Tattoos: a brief history from ‘outcast’ to ‘normal’

Archaeology showed that the origin of tattooing goes back way before the third millennium B.C. but started to become more and more popular in the western world after the renaissance era. When Captain Cook discovered Tahiti, and brought us the word ‘tatau’, the whole western world had become influenced by the new trend spread by soldiers, sailors and adventurers.

The first documented tattoo artist in Britain was Sutherland Macdonald, in the late 19thcentury, and he fought for the idea that tattooing is a form of art. Check out his classic works below:

While more and more people – even the royal family – became a big fan of tattoos, this way of self-expression still remained linked with criminality and tattooed people were judged as disreputable and outcast.

The Tattoo Renaissance began in the late 1950s, and was greatly influenced by several artists in particular Lyle TuttleCliff Raven, Don Nolan, Zeke Owens, Spider Webb and Ed Hardy

In many respects, Lyle Tuttle represents the beginning of the tattoo Renaissance: he founded the Tattoo Art Museum and Hall of Fame in San Francisco and publishes the Tattoo Historian. As the commercial art world and academic art historians take notice of tattooing, gallery and museum showings increase. This tends to attract better trained artists, which in turn, leads to a new clientele. This new clientele consists of middle class teens and adults, college students, media celebrities and sports heroes.

Janis Joplin’s wristlet and tiny heart on the left breast, done by the San Francisco based tattoo artist Lyle Tuttle in the 60s, which was an early moment in the popular culture’s acceptance of tattoos as art.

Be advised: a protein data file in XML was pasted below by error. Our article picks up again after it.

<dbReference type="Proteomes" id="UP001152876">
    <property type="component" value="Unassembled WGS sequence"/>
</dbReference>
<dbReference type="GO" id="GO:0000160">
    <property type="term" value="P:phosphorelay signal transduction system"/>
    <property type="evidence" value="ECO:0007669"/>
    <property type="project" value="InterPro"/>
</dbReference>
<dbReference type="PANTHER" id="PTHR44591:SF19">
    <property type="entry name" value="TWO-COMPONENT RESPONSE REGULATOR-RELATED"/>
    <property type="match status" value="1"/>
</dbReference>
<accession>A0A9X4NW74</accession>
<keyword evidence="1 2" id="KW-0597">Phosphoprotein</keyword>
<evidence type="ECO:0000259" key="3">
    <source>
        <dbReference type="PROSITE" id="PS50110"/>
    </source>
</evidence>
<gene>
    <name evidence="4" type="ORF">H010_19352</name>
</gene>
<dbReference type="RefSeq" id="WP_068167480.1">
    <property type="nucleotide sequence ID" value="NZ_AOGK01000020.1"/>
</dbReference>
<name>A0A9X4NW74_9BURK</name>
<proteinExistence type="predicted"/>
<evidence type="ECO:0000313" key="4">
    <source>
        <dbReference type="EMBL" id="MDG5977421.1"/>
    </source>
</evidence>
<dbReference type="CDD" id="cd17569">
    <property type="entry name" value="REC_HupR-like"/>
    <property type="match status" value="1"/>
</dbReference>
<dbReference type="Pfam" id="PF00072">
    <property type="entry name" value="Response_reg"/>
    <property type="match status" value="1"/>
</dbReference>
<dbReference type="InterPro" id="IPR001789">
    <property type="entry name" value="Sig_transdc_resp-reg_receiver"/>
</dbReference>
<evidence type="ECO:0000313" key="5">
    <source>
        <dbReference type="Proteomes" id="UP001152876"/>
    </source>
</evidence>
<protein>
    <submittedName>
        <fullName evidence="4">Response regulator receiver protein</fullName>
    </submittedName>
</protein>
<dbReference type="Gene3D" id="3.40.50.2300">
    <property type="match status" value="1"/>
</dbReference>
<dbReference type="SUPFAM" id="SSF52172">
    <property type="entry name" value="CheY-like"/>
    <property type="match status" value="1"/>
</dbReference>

New social movements contributed to the fact that tattoos have taken on a different meaning for young people in the 70’s than for previous generations. The tattoo has “undergone dramatic redefinition” and has shifted from a form of deviance to an acceptable form of expression.

Photos and sources from:

https://www.pinterest.ie/pin/447545281711550133/
https://www.pinterest.ie/pin/408772103669078212/
https://www.pinterest.ie/pin/209839663870998488/
http://www.acrwebsite.org/volumes/8195/volumes/v25/NA-25
https://en.wikipedia.org/wiki/History_of_tattooing#cite_note-74


3 reasons why you shouldn’t get a tattoo

The three main reasons why you should never get a tattoo.

I’m sure that other tattoo artists could add more reasons to the list, but I would highlight those examples which I have come across to most of the time.

  1. You have tattoos that you already regret

While there are several reasons why someone would like to get rid of a tattoo, the most common reason is that people’s perception, style and taste is changing. Getting a tattoo is something that you have for a lifetime, and you should choose very carefully what you commit to. It’s less likely to change your mind over time, if you choose something meaningful, than something trendy.

5be643f68ce1b33ab127ead485ae28ec

  1. You’re not sure at all

This is the type of customer that I meet a lot: not sure about the design, the size, or the body part they want to cover. Others are engaging with a design at first, then coming up with something totally different before the appointment. This is also the sign that you should better take your time and think about your future tattoo thoroughly.

giphy

  1. You’re too lazy to check the spelling

Probably you’ve heard about Ariana Grande’s last tattoo failure about getting tattooed “small charcoal grill” on her hand, instead of “seven rings”.

Well, you should be aware that checking (or better double-checking), and the research on the correct spelling of a tattoo is on you, not the artist.

17d3a3b095cf82aeb0e5f7905a098ed3

Photos: